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Acesines (Chenab)

Acesines: one of the main rivers in the Punjab, modern Chenab.

The Chenab between Guhrat and Sialkot (1)
The Chenab between Guhrat and Sialkot (1)
The river that the ancient Macedonians called "Acesines" is known to us from Indian sources as the Ashkini. It has its sources in the Himalayas, has a length of about 960 km, and empties itself in the Indus.

In the early summer of 326, the army of Alexander the Great crossed the river somewhere between Chenab and Guhrat. This was not the main road (which was, then and now, the Grand Trunk Road): Alexander had decided to take a more northern route. 

Buffaloes in the Chenab
Buffaloes in the Chenab
The monsoon had started early that year, and besides, the snows of the Himalaya were melting. The historian Arrian of Nicomedia mentions that crossing was difficult because the waters were swift and violent (Anabasis, 5.20.8). It may have been about three kilometers wide, which is certainly not impossible. Dangerous rocks and torrents are also mentioned. Pliny the Elder says that the Indian cane (bamboo) on the boards of the Acesines was something special - we do not know why.note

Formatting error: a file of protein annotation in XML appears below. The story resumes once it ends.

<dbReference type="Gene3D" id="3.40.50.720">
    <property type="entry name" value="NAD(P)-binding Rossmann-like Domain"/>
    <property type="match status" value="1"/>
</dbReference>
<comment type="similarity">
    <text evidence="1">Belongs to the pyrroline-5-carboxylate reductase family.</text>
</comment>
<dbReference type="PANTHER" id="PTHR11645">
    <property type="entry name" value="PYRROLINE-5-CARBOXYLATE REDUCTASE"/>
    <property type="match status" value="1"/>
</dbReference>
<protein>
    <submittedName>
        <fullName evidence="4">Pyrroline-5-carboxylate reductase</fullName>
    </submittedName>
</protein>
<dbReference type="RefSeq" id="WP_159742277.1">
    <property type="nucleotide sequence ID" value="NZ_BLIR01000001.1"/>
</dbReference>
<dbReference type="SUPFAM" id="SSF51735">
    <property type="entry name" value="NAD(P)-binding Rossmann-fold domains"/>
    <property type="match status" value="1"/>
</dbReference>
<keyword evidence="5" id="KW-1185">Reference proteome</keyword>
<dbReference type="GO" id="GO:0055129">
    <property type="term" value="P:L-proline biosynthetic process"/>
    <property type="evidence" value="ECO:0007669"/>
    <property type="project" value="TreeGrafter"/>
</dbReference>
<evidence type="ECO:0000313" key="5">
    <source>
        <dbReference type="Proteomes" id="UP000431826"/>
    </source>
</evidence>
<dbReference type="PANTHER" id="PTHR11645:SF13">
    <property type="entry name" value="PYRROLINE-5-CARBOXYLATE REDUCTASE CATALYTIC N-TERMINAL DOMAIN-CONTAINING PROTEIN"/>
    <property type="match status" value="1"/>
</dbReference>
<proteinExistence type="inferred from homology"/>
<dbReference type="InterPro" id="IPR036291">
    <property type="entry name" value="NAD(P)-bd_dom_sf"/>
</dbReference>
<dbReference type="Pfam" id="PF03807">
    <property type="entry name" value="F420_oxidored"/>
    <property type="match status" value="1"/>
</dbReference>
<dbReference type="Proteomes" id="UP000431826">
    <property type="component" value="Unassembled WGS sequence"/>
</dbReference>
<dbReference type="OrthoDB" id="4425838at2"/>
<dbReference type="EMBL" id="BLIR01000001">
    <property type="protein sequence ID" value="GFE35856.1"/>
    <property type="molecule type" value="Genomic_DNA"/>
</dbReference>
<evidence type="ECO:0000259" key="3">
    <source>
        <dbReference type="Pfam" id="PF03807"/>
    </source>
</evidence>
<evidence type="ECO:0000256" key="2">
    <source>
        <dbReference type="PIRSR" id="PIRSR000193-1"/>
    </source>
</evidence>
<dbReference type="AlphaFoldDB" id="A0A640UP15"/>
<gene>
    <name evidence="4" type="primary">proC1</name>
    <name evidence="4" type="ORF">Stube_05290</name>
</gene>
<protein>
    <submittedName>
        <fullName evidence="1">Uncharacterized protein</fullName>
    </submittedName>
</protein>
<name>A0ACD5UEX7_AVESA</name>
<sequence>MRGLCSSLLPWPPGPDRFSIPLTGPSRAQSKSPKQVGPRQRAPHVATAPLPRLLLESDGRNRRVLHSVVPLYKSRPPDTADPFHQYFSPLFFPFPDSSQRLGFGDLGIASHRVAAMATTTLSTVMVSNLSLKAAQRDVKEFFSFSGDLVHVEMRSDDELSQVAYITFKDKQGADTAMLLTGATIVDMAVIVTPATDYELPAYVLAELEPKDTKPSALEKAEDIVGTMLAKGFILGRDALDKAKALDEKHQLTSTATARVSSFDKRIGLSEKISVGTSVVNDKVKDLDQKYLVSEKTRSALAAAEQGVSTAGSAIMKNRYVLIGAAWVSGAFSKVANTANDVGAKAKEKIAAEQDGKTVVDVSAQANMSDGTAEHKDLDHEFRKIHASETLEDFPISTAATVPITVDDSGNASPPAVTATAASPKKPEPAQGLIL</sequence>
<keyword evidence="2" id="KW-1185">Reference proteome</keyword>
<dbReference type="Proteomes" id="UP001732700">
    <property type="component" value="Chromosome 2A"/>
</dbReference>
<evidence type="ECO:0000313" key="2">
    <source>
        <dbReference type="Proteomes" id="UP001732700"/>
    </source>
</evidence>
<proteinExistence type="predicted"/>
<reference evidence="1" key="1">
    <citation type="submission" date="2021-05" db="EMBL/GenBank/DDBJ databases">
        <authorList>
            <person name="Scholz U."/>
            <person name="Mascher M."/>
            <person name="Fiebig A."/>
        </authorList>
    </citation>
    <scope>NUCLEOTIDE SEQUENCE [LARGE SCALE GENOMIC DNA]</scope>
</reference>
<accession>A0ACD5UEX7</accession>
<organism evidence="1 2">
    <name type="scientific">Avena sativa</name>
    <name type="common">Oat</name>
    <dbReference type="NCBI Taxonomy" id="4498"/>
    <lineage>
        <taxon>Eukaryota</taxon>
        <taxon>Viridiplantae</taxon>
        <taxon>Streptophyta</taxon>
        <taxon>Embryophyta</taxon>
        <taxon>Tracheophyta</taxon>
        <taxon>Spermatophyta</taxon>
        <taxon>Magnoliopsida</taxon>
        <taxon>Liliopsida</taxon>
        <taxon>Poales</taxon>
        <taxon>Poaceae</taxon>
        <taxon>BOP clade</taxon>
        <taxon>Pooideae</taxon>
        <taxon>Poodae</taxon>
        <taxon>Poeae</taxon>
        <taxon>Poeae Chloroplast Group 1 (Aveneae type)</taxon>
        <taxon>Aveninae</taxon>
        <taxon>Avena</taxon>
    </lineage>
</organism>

The river Chenab, directly south of Uch
The river Chenab, directly south of Uch
In Antiquity, the Chenab passed along Lahore, which may have been the capital of the dynasty of Alexander's opponent Porus; however that may be, the river was the eastern frontier of his kingdom, the Jhelum (ancient Hydaspes) being the western border.

The Acesines expanded its size with the waters of the rivers Jhelum and Ravi (Hydraotes). It was already a very wide river when it passed Multan. Near modern Uch, ancient Alexandria, it accepted the waters of the Sutlej (Hyphasis), and finally, the big river emptied itself in the mighty Indus. The confluence is called "Head of the Punjab", and the stream can be six kilometers wide.

This page was created in 2004; last modified on 28 March 2014.